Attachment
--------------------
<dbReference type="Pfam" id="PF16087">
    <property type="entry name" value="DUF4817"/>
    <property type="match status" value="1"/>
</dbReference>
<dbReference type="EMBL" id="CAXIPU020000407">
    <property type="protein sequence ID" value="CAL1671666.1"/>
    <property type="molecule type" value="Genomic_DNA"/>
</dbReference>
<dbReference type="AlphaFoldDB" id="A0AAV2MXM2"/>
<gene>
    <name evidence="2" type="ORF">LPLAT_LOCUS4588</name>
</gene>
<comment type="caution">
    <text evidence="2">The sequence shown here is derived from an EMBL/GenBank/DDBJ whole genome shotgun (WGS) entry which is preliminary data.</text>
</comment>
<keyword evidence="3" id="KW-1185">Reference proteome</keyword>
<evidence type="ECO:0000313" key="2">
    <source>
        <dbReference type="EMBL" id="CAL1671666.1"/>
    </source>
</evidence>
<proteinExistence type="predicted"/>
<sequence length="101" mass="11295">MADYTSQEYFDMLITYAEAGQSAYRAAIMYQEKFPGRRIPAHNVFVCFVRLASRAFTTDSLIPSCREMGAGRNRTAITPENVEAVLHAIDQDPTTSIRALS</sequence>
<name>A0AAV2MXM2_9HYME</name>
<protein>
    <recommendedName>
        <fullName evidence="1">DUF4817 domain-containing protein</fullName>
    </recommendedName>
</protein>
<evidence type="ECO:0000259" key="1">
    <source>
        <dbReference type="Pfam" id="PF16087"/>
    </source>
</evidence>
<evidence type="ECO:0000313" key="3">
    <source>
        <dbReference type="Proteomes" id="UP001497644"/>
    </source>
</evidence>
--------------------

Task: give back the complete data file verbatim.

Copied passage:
<dbReference type="Pfam" id="PF16087">
    <property type="entry name" value="DUF4817"/>
    <property type="match status" value="1"/>
</dbReference>
<dbReference type="EMBL" id="CAXIPU020000407">
    <property type="protein sequence ID" value="CAL1671666.1"/>
    <property type="molecule type" value="Genomic_DNA"/>
</dbReference>
<dbReference type="AlphaFoldDB" id="A0AAV2MXM2"/>
<gene>
    <name evidence="2" type="ORF">LPLAT_LOCUS4588</name>
</gene>
<comment type="caution">
    <text evidence="2">The sequence shown here is derived from an EMBL/GenBank/DDBJ whole genome shotgun (WGS) entry which is preliminary data.</text>
</comment>
<keyword evidence="3" id="KW-1185">Reference proteome</keyword>
<evidence type="ECO:0000313" key="2">
    <source>
        <dbReference type="EMBL" id="CAL1671666.1"/>
    </source>
</evidence>
<proteinExistence type="predicted"/>
<sequence length="101" mass="11295">MADYTSQEYFDMLITYAEAGQSAYRAAIMYQEKFPGRRIPAHNVFVCFVRLASRAFTTDSLIPSCREMGAGRNRTAITPENVEAVLHAIDQDPTTSIRALS</sequence>
<name>A0AAV2MXM2_9HYME</name>
<protein>
    <recommendedName>
        <fullName evidence="1">DUF4817 domain-containing protein</fullName>
    </recommendedName>
</protein>
<evidence type="ECO:0000259" key="1">
    <source>
        <dbReference type="Pfam" id="PF16087"/>
    </source>
</evidence>
<evidence type="ECO:0000313" key="3">
    <source>
        <dbReference type="Proteomes" id="UP001497644"/>
    </source>
</evidence>